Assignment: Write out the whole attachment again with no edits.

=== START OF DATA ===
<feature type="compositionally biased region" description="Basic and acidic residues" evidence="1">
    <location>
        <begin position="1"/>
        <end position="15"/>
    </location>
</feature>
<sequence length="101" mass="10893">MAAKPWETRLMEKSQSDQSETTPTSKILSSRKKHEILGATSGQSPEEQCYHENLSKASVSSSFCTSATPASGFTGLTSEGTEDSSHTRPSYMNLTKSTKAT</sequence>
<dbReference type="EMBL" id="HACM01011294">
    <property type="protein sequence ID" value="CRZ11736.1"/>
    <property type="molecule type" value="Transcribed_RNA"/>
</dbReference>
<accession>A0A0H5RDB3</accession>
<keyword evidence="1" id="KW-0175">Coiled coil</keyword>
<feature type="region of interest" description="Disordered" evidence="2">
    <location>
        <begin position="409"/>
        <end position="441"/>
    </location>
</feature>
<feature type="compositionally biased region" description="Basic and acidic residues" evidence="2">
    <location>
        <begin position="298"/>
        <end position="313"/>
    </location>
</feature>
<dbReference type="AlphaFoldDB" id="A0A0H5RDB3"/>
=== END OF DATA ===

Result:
<feature type="compositionally biased region" description="Basic and acidic residues" evidence="1">
    <location>
        <begin position="1"/>
        <end position="15"/>
    </location>
</feature>
<sequence length="101" mass="10893">MAAKPWETRLMEKSQSDQSETTPTSKILSSRKKHEILGATSGQSPEEQCYHENLSKASVSSSFCTSATPASGFTGLTSEGTEDSSHTRPSYMNLTKSTKAT</sequence>
<dbReference type="EMBL" id="HACM01011294">
    <property type="protein sequence ID" value="CRZ11736.1"/>
    <property type="molecule type" value="Transcribed_RNA"/>
</dbReference>
<accession>A0A0H5RDB3</accession>
<keyword evidence="1" id="KW-0175">Coiled coil</keyword>
<feature type="region of interest" description="Disordered" evidence="2">
    <location>
        <begin position="409"/>
        <end position="441"/>
    </location>
</feature>
<feature type="compositionally biased region" description="Basic and acidic residues" evidence="2">
    <location>
        <begin position="298"/>
        <end position="313"/>
    </location>
</feature>
<dbReference type="AlphaFoldDB" id="A0A0H5RDB3"/>